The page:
The idea that Texas A&M could win the Big 12 women’s hoops tournament – let alone the NCAA title – was so ridiculous no one would have even suggested it. The Aggies had won a grand total of one game in the first five Big 12 tourneys combined.
No one would have guessed Jackie Stiles’ competitive basketball career was actually almost over then, just as her time in the WNBA was starting. A series of chronic injuries piled up unceasingly on one of the most intensely committed but sincerely humble athletes I’ve ever met. Why “fate” did that to somebody who lived to play basketball, I’ll never understand.
Admittedly, you can ruminate like this about events on opposite ends of any 10-year period that you experience. Ten is a standard demarcating number. But perhaps this decade-long span _ bookended by trips to Spokane – is so notable to me because the spring of 2001 was career-changing.
I decided then I didn’t want to be an editor anymore – after doing that in some capacity everywhere I’d worked – and that I would leave KC, if need be, to focus only on writing. It turned out I stayed; my sports editor at The Star talked somebody else into taking my college-editor position, and I shifted to writing full time.
I know, ultimately, what was the deciding factor in pushing me into my sport editor’s office then to say, “I must make this change:” The story I’d written on the 1961 plane crash that killed the U.S. figure skating team. (That’s what my previous three blog entries this year – posted in February and March _ were about.)
I don’t want this to sound corny or contrived. But a kind of clarity in purpose was a gift to me from those fallen skaters – or at least something I took from getting to know them from others’ memories.
To say the least, the media world is a lot different now than it was in 2001. In retrospect, it’s embarrassing how naive we were about the impending changes. I’ve written about this a few times before on this blog, but I’m still processing what it all means. Especially for the future of women’s sports coverage.
There were more national newspaper covering the Women’s Final Four in St. Louis in 2001 than there were in Indianapolis in 2011. But there were more bloggers and networkers and “activists” – if you will – at Indy.
(Aside: Among them was Ann Gaffigan, a former Nebraska track athlete, who is a co-founder of the Women Talk Sports web site. Ann re-designed this blog for me one recent afternoon while her baby daughter was taking a nap. This is such simple stuff for Ann, she could have done it while she herself was taking a nap. But it’s not like I could figure out how to do it. My lack of tech-savvy is one thing that really hasn’t changed that much in 10 years.)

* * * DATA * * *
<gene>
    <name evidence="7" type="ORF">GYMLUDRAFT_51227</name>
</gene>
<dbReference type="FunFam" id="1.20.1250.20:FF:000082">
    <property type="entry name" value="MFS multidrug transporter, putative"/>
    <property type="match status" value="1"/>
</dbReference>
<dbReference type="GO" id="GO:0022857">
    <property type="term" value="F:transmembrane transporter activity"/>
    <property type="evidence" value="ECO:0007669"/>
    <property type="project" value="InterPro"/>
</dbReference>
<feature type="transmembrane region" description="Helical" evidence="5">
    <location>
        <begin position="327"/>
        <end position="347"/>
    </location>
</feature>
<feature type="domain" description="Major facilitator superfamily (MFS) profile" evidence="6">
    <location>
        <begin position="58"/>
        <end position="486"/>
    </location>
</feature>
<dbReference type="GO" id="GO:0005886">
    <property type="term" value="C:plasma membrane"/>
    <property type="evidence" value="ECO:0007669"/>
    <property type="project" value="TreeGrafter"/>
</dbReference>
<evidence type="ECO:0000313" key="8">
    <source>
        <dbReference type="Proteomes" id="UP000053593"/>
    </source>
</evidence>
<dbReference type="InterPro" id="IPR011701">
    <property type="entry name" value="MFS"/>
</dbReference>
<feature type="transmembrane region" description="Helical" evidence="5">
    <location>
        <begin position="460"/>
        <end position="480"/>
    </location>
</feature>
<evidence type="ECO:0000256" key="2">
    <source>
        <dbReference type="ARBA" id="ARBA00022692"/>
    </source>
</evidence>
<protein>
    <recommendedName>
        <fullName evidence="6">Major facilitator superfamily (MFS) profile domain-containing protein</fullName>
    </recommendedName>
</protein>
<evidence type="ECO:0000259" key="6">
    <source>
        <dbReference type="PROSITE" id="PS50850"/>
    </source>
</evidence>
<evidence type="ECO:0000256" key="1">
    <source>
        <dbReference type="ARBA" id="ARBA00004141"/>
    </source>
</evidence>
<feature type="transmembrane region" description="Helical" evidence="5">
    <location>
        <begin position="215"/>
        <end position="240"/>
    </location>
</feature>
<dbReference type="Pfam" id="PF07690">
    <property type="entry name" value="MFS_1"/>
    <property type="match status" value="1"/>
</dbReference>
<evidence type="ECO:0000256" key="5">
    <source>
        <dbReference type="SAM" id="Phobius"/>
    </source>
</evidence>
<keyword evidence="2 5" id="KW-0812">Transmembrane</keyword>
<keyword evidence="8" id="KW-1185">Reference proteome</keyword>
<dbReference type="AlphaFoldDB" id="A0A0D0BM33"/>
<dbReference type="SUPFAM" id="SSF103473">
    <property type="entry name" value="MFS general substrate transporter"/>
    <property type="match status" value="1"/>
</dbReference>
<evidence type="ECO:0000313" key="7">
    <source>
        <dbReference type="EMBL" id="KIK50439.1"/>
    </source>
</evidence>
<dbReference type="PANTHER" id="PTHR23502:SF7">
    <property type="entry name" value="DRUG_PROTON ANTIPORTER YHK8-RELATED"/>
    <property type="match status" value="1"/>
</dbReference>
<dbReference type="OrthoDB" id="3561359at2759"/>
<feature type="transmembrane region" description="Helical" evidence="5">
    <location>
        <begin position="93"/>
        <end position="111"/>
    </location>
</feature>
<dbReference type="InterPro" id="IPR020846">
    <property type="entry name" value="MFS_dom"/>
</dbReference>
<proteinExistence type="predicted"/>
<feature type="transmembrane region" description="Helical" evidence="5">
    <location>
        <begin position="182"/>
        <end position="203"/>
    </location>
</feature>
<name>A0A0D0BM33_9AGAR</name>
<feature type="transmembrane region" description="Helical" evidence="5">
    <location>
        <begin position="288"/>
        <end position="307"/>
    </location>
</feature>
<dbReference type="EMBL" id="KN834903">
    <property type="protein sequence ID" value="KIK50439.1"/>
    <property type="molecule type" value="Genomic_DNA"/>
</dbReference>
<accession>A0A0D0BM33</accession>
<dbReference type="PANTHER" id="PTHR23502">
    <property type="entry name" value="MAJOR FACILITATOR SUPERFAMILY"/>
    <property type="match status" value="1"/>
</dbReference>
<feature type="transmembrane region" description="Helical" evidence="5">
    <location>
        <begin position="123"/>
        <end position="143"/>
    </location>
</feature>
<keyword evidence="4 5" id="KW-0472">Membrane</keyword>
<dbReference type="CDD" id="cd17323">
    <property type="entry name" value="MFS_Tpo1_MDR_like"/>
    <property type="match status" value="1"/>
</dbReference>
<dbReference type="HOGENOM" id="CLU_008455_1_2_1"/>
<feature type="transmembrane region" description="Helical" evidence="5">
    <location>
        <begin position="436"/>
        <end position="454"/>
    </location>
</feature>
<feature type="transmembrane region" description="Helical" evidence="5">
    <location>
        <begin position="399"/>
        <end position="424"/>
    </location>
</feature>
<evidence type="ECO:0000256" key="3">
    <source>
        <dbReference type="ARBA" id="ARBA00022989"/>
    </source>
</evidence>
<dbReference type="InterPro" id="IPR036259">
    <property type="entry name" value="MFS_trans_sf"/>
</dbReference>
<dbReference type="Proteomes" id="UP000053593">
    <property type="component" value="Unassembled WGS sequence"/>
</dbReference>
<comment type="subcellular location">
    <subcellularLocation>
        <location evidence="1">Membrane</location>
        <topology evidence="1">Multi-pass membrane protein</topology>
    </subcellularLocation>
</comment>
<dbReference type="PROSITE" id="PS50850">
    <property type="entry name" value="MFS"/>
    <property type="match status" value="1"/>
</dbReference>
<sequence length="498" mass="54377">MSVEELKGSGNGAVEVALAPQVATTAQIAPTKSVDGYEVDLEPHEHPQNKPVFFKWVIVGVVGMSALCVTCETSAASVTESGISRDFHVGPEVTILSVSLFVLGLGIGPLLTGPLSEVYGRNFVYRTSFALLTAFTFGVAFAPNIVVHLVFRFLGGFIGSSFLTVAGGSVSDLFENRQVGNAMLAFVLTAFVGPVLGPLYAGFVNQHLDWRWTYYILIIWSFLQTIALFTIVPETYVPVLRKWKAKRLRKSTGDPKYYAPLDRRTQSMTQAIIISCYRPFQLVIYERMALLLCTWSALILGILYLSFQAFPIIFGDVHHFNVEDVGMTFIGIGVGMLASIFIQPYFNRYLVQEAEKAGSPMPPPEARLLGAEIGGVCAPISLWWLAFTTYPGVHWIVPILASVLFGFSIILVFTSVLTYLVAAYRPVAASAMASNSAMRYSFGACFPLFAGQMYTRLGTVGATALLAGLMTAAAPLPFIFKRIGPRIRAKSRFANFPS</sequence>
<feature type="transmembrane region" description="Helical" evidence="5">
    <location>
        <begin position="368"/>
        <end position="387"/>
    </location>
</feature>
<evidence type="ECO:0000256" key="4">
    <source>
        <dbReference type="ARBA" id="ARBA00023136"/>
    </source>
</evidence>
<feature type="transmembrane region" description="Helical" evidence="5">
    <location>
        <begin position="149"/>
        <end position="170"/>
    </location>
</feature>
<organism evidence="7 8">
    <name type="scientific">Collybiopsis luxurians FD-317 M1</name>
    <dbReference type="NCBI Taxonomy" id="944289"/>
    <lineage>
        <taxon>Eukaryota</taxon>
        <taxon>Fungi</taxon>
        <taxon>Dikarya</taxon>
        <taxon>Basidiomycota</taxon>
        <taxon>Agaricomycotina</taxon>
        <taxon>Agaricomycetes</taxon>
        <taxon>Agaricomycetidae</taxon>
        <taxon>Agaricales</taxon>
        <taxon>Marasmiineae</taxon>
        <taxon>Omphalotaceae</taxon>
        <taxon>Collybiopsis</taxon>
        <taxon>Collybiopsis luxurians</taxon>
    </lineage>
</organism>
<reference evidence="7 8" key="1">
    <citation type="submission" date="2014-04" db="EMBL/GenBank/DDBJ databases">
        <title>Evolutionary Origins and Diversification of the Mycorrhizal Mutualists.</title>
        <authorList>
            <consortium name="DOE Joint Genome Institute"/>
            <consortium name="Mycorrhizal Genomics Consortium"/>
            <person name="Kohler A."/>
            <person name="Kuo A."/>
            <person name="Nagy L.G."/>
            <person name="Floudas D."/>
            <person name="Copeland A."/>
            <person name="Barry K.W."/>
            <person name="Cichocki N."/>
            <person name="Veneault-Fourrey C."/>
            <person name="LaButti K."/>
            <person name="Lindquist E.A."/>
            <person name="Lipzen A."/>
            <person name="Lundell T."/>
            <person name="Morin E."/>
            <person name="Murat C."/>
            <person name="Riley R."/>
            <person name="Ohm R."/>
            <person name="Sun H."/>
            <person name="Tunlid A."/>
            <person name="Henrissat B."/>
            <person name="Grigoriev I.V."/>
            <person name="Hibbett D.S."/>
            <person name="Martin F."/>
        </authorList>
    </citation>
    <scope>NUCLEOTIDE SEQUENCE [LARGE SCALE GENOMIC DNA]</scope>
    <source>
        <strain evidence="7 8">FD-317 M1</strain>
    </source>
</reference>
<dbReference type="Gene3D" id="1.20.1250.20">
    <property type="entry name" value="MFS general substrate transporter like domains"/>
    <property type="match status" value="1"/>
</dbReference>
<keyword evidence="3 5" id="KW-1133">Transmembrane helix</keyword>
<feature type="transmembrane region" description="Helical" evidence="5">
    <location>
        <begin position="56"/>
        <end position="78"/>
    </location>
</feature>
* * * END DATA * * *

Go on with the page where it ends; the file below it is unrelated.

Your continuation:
Among topics discussed at Indy was frustration over certain things that have happened – and continue to happen – in the so-called mainstream media. Newspaper sports departments have devolved into being even less diverse than they were a decade ago.
And the culture of “no” is so pervasive, particularly in regard to coverage of women’s sports, that nonsensical decisions like The Star’s to not go for one day to Indy wasn’t even really a “decision.” I doubt any thought was genuinely put into it. The answer was no before the question was even asked. “No” has become the default position for coverage of many things.
But … there is also a kind of energy that comes from the acceptance that the old system is not only no longer progressing, it’s actually regressing. And the realization that one way or another, passionate people do figure out how to best serve that which they are passionate about.
All of which eventually brings me to this: I took an extended break from this blog not because I lost any passion for doing it … but, well, I just needed a break.
It’s been an interesting school year for me, covering a range of college sports for ESPN.com, not just women’s basketball. A few of these sports I’d never had occasion to pay much attention to before. Others I might have monitored randomly in the past, but not really covered. Others I’d written about a fair amount, but not previously for ESPN.com.
Thinking/planning in terms of the whole Division I college calendar -which runs into WNBA season at the start and finish – took some brain power and energy that I’d have put into this blog the previous couple of years. So I set this aside for awhile.
As we approach the start of the WNBA season again – No. 15, it is _ my intention is update this blog regularly again. (Yes, the address now is different: mechellevoepelblog.com.) First, though, I needed to get the Spokane-induced memory avalanche out my system without it becoming too much of a get-to-the-point ramble-fest.
And having failed at that, I just needed to post it anyway.